China has suffered a major setback as its semiconductor output shrank 12.1 percent to 25.9 billion units in April, its lowest since December 2020, the media reported on Monday.

Disrupted supply chains amid logistics issues have paralyzed some of the country’s largest manufacturers.

“China’s monthly output of chips shrunk to its lowest level since 2020, as strict lockdowns in Shanghai and other cities disrupted production in downstream industries from cars to robotics,” reports South China Morning Post, quoting data released by the National Bureau of Statistics.

According to the Shanghai Automobile Dealers Association, not a single vehicle was sold for the whole month of April while in the normal course, about 4,000 vehicles are sold daily in the city.

In April last year, local chip output surged 29.4 percent year on year to 28.6 billion units.

China’s chip imports also fell in the first four months of this year.

Shanghai aims to reopen and allow normal life to resume from June 1.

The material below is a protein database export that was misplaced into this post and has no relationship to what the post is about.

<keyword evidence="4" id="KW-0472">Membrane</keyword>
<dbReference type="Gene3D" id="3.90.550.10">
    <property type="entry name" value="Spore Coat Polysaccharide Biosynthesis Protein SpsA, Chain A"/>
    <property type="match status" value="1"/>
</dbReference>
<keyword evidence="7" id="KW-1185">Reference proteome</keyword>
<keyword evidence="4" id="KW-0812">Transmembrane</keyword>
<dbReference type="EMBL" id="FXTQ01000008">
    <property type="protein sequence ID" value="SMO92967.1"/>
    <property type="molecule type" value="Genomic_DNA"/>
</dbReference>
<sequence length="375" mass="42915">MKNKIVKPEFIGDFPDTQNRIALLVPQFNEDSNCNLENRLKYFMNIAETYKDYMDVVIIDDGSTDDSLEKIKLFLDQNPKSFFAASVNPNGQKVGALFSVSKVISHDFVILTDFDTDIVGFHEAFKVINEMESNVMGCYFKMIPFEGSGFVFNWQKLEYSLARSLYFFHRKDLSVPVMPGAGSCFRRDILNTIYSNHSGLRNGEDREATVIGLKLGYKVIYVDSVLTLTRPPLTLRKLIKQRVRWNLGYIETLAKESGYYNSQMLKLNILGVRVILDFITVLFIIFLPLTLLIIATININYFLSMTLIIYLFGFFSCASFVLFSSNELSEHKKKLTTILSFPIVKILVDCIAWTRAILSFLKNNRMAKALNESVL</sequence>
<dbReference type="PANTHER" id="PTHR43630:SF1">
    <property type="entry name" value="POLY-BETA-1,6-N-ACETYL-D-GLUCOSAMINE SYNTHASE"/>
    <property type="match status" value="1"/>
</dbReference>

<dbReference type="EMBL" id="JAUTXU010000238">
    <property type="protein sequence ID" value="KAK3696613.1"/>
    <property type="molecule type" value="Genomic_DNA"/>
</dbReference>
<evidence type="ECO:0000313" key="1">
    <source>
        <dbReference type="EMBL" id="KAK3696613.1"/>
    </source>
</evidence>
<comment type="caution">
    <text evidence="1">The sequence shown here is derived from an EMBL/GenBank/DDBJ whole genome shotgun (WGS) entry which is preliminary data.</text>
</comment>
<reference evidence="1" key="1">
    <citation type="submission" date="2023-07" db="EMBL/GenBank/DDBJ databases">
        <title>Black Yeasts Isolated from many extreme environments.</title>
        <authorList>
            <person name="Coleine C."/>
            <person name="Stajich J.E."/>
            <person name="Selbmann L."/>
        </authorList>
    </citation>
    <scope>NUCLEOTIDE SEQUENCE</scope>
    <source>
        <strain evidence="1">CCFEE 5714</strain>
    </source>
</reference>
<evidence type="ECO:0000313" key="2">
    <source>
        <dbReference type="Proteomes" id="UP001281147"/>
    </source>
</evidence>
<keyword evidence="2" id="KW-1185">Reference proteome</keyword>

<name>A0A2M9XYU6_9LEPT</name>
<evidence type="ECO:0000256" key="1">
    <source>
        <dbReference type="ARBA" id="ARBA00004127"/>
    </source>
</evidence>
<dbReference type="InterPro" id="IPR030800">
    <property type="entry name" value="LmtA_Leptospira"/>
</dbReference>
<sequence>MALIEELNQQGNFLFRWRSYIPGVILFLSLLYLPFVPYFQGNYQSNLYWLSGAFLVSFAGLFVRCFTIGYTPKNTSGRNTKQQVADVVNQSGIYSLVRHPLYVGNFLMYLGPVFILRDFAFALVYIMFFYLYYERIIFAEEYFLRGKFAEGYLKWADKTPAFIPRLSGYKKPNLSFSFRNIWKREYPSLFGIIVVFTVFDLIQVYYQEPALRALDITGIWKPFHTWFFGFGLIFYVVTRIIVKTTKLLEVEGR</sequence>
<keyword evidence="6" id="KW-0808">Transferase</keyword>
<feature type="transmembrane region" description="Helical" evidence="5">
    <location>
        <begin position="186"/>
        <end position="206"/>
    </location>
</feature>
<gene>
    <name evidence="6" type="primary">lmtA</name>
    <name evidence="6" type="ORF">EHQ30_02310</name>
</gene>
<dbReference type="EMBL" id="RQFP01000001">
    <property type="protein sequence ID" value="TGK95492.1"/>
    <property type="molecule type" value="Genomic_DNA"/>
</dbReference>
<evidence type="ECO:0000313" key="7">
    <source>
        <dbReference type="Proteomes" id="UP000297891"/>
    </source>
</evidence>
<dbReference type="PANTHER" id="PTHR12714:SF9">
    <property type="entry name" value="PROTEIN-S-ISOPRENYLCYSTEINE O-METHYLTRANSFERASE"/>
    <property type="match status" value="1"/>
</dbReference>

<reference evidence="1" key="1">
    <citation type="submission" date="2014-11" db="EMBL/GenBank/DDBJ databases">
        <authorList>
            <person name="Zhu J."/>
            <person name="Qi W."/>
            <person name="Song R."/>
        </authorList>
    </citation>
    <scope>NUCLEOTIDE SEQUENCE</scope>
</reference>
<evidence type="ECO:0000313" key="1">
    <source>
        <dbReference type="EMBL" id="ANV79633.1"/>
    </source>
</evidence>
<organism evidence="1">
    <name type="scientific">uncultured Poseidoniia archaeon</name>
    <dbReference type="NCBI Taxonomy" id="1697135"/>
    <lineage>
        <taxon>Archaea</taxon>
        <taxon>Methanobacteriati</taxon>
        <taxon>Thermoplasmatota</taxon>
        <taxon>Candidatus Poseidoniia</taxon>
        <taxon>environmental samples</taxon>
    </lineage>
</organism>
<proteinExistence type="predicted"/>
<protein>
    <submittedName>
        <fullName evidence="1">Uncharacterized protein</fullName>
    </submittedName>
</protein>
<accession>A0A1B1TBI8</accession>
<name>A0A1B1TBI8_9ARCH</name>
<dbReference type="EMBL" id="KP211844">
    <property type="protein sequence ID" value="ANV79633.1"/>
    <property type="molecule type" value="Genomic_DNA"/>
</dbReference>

It has cut off the community transmission of Covid-19 in 15 out of its 16 districts, according to a press conference on epidemic prevention and control held on Monday.

At present, the number of people living in “closed-off management areas” has dropped to no more than 1 million, and the epidemic has been effectively brought under control, reports Xinhua news agency.

Shanghai has planned its epidemic control work for the coming period, dividing it into three stages, said Zong Ming, Vice Mayor of Shanghai.

From June 1 to mid-late June, Shanghai will fully restore the normal order of production and life across the city with standard epidemic prevention and control measures, while strictly preventing any resurgence of the epidemic, according to Zong.

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